With late winter, sunlight returns to the North Pole, revealing an ice-bound ocean that looks deceptively like it always has—a frozen, pristine wilderness. Deceptive, because profound and rapid change is underway from the forces of climate change and our relentless quest for energy.
The Bush Administration's hostility to environmental protection is not news. But seeing the numbers in black and white (or, as in this chart, in red and green) is startling. Created by the Appropriations Committee of the U.S.
We've had a spate of stories here in northern California about the crash of the fall run of king salmon returning to spawn in the watershed of the Sacramento River. Historically, many hundreds of thousands of the fish would return annually; this year the count was around ninety thousand, which spells disaster for salmon fishermen up and down the coast. It is also one more indicator that the river system, and the Sacramento-San Joaquin Delta in particular, is very sick, largely because of the enormous volume of water diverted via giant pumps for agricultural and domestic use.
If the polar bears aren’t drowning it's flooding somewhere and drying to dust somewhere else. Or, as a folk group from my youth sang, "They're rioting in Africa. . .and Texas needs rain." Plus ça change.
The old energy economy—oil and gas—is booming in Colorado, driven by high prices and the Bush administration's push to aid America's addiction to fossil fuels. Thousands of new wells have been drilled—many on public land—and ranches, hunting opportunities, wildlife, air quality, public health, and the wildness of the West have all suffered.
The stimulus package has pretty much disappeared from the front pages with Super Tuesday upon us and the New York Giants pulling off the greatest upset since David smote Goliath. But, in case you missed it, the suggestion we echoed last week that this moment offers a rare chance to get some green projects going quickly is being trumpeted in the Senate. The House has already passed a single-purpose show-me-the-money bill that would give most of us a few hundred bucks to stimulate with. The Senate Finance Committee, meanwhile, has approved a bill that includes cash for us taxpayers but also would provide some $5.5 billion in renewable energy tax credits, energy bonds, and other encouragements to renewables and energy efficiency. Here's what like-minded groups think about it. And a recent study by the Blue-Green Alliance, a Sierra Club-United Steelworkers project, suggests that such federal encouragements could create upwards of 820,000 new jobs to boot. The President will scorn this approach no doubt, but it'll be interesting to see whether the Senators hold firm. This really is one of those historic opportunities, or so it seems to us—a chance to make concrete the argument that combating global warming offers great economic opportunities.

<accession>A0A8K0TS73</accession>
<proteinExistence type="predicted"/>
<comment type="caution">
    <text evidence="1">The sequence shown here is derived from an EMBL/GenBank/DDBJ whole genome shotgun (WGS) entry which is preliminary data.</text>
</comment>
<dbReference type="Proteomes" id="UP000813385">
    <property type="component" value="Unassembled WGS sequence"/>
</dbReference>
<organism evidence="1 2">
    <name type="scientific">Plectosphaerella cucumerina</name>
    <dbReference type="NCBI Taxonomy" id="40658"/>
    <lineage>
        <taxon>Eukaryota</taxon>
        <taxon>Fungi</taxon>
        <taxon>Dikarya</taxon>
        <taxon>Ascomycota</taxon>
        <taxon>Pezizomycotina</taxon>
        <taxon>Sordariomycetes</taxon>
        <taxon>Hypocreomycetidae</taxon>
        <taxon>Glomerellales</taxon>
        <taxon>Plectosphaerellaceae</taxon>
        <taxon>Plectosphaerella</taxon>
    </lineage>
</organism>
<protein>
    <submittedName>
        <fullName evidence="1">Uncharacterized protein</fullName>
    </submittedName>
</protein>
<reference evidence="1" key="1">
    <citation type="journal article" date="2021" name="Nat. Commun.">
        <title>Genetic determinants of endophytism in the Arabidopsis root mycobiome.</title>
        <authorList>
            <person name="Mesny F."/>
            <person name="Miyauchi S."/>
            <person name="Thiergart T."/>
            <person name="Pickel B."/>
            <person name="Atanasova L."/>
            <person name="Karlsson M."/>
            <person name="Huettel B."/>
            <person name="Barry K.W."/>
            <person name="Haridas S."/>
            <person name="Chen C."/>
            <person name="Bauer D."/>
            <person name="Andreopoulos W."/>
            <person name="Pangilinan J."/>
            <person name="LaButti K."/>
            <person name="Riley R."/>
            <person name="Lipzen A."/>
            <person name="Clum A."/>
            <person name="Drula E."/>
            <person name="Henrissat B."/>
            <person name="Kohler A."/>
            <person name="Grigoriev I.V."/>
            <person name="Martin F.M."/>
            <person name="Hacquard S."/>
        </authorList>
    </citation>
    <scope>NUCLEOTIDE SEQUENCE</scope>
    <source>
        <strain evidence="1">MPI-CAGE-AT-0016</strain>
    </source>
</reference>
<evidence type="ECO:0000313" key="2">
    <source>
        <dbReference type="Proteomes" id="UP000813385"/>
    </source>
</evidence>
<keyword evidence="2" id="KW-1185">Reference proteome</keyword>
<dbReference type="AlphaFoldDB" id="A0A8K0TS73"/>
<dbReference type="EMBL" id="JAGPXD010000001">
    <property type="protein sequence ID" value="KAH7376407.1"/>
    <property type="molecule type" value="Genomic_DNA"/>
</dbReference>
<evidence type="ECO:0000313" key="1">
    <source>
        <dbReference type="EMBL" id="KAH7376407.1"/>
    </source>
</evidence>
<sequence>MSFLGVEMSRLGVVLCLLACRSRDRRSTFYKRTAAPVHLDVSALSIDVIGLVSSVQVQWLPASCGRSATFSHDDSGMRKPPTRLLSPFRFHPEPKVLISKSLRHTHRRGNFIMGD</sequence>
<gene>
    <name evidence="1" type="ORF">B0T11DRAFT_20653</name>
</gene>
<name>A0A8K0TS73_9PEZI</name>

I'm writing this a few hours before the State of the Union is assessed (for the last time!) by President Bush, so can't be sure of what he'll say. But if I were writing it for him (fat chance), here's what I'd say, cribbing heavily from Eileen Appelbaum, Dean Baker, and John Schmitt of the Center for Economic and Policy Research in Washington, DC.